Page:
Objectives: The aim of this review was to provide a synthesis of research on perceptions of safety and quality of care of patients from culturally and linguistically diverse backgrounds during acute and critical illness. Review method used: An integrative literature review based on the four-stage framework of Whittemore and Knafl was conducted including problem identification, a systematic literature search strategy, critical review of selected research articles, and integration of findings. Data sources: Primary research articles published between January 2008 and October 2020 were identified from seven databases: PubMed, the Cumulative Index to Nursing and Allied Health Literature, Web of Science, Medical Literature Analysis and Retrieval System Online (Medline), PsycINFO, the Cochrane Library, and Scopus electronic databases. The comprehensive search also included a manual search of citations and references from the selected articles. Review methods: Data extracted from studies included authors, year, country of origin, methodology and method, sample or participants, key findings, strengths, and limitations. The Critical Appraisal Skill Programme was used to evaluate the quality of studies. Results: Sixteen studies were included in the final analysis after critical appraisal. Four themes were identified: communication; the influence of culture, spirituality, and religion on care expectations; end-of-life care; and organisational structure, policy, and culture. Conclusion: Research into patients from culturally and linguistically diverse backgrounds requiring care in acute and critical care areas is limited, in both the Australian and global context. There is an opportunity for future research in this area to inform the safety and quality of health care for this patient population and to enhance staff education and training programs.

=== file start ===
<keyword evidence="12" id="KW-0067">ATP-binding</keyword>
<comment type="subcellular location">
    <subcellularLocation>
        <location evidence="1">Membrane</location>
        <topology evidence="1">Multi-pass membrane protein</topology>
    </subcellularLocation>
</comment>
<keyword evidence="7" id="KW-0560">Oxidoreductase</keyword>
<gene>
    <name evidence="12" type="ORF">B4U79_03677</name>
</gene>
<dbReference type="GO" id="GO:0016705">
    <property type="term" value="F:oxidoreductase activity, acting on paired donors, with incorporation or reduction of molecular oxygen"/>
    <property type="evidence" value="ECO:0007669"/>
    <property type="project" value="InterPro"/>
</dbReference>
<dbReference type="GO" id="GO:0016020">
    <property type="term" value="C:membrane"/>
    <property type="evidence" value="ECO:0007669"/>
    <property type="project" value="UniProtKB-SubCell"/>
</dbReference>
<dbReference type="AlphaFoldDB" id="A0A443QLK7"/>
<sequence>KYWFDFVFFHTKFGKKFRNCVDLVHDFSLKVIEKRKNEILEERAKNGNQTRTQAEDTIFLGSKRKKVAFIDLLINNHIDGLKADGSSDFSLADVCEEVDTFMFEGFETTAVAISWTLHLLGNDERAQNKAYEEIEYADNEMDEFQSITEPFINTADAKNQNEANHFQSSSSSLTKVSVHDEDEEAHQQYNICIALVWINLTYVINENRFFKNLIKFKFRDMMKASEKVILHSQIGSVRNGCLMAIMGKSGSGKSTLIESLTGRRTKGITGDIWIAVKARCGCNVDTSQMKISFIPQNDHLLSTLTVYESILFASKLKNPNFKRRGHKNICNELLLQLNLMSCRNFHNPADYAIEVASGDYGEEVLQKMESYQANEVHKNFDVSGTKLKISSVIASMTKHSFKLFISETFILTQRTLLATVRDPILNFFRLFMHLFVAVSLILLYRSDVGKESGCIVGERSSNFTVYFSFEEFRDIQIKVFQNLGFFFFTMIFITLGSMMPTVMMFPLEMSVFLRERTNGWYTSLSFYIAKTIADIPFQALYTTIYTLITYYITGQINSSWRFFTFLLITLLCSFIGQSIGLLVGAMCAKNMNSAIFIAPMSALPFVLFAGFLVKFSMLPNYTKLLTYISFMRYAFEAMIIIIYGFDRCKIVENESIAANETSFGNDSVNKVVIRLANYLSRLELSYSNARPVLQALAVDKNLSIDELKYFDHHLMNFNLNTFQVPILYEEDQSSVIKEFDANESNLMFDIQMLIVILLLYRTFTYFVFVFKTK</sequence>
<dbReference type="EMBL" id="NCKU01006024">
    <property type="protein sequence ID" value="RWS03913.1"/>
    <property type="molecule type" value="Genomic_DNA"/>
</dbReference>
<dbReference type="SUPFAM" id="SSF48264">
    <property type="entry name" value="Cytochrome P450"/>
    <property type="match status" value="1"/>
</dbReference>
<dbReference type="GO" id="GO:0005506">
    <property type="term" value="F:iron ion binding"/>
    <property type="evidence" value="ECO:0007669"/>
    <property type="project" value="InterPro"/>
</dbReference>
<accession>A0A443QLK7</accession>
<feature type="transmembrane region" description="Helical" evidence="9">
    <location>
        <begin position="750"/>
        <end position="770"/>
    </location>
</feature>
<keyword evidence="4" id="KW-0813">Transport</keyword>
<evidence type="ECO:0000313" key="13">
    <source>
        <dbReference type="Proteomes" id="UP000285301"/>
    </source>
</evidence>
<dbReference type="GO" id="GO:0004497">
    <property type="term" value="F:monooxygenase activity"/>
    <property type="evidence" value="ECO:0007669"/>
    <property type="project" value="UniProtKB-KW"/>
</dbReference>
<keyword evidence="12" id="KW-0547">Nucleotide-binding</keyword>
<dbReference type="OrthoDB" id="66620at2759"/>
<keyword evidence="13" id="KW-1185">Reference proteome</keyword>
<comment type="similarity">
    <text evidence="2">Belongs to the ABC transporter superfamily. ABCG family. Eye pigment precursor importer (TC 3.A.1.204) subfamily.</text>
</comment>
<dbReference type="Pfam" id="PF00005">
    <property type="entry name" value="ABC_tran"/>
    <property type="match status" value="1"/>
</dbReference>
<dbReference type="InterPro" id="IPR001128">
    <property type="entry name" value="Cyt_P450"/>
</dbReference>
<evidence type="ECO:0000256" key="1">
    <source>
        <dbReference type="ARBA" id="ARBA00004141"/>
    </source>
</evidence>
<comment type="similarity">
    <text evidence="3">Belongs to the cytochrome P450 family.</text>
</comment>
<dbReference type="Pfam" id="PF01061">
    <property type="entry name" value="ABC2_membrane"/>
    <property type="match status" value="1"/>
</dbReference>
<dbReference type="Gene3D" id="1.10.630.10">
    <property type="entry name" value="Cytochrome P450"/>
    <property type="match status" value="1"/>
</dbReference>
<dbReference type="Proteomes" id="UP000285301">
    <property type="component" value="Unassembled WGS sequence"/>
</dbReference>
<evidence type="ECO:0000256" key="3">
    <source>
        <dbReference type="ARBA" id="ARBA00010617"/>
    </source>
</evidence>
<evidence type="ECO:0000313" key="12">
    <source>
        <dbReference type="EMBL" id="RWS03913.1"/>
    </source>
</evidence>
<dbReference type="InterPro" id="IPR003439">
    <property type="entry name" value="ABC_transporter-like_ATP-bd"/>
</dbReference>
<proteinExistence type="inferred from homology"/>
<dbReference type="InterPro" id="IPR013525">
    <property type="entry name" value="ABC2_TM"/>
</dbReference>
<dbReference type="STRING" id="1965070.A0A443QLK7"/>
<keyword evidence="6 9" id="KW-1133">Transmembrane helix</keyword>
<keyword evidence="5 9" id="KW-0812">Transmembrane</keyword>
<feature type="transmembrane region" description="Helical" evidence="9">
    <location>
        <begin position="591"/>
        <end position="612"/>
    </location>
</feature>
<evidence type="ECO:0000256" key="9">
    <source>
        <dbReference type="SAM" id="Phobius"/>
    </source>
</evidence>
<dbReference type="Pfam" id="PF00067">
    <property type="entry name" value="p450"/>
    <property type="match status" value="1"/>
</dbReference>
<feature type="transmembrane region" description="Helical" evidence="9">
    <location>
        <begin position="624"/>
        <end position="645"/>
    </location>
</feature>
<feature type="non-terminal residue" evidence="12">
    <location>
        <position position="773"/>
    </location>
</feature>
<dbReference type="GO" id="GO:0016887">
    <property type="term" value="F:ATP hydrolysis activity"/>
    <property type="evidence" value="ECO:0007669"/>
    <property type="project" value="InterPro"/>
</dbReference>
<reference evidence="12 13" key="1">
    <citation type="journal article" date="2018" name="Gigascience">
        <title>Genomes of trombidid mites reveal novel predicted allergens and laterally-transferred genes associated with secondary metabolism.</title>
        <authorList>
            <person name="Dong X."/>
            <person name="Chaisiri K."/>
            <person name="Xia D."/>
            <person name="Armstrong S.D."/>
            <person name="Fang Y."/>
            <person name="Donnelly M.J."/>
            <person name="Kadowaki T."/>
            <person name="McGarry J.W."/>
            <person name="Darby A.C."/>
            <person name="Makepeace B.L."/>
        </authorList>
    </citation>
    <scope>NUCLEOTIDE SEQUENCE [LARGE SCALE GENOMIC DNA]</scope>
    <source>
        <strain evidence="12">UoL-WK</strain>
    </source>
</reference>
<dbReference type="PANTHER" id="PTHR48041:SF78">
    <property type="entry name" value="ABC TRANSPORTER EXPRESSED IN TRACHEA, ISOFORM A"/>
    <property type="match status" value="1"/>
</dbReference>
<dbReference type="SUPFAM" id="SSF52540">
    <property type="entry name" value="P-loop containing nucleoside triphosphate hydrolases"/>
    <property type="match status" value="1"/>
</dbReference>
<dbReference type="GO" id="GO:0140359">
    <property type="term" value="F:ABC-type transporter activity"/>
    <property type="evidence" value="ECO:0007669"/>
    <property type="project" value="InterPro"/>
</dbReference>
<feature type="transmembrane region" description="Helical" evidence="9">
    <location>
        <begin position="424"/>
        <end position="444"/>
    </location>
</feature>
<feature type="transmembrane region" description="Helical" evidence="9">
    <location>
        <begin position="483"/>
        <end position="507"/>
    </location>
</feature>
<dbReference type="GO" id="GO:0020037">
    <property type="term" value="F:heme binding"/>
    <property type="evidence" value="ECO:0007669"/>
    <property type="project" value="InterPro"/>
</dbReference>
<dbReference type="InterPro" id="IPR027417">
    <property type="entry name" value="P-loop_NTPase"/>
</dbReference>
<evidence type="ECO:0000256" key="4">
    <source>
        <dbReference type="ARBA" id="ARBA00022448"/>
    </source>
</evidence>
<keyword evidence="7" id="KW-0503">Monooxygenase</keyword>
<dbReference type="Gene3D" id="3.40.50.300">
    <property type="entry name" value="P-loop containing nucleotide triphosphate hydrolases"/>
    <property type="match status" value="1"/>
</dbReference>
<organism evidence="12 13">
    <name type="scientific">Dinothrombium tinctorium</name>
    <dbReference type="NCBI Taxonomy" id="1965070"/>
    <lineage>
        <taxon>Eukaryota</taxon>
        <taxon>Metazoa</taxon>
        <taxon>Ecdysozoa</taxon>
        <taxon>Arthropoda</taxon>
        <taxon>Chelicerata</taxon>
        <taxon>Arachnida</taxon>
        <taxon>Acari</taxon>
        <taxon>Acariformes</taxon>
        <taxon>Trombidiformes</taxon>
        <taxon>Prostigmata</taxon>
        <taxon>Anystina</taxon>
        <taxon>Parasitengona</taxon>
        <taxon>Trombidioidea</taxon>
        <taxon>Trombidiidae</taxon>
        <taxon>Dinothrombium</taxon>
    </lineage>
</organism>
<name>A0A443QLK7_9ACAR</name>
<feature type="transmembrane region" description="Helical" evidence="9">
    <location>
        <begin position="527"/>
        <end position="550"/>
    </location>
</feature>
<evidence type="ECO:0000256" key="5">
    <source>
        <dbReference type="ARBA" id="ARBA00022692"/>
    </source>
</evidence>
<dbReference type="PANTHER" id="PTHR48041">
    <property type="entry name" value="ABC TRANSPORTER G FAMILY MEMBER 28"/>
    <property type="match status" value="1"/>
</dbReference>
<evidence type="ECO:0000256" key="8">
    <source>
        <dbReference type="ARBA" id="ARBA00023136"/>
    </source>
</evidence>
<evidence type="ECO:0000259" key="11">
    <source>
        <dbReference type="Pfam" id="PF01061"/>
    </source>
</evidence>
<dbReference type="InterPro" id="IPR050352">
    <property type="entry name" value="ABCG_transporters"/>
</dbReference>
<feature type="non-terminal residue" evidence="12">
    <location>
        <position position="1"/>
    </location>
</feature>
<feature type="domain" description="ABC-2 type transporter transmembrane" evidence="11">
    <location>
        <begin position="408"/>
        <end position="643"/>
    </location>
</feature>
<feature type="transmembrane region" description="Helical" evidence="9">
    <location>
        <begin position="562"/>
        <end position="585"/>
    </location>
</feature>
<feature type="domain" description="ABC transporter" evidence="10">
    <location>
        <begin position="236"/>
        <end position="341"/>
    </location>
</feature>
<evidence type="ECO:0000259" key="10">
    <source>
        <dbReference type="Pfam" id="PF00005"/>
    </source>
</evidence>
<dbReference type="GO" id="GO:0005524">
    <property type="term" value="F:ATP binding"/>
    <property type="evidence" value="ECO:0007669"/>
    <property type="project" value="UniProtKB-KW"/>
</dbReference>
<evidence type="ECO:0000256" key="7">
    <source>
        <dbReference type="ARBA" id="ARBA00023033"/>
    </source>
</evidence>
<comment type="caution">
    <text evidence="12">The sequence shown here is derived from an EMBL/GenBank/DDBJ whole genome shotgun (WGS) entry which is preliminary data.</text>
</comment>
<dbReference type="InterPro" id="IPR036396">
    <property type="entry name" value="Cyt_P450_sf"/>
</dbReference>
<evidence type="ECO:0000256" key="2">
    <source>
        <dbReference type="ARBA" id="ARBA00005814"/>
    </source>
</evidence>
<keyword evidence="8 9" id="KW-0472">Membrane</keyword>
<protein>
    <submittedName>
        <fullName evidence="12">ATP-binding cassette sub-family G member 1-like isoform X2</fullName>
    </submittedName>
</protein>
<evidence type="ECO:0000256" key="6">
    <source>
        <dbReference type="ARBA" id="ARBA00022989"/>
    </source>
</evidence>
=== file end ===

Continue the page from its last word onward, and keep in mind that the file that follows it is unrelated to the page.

- Acute and critically ill patients
- Cross-cultural interaction
- Culturally and linguistically diverse
- Ethnic minority
- Safety and quality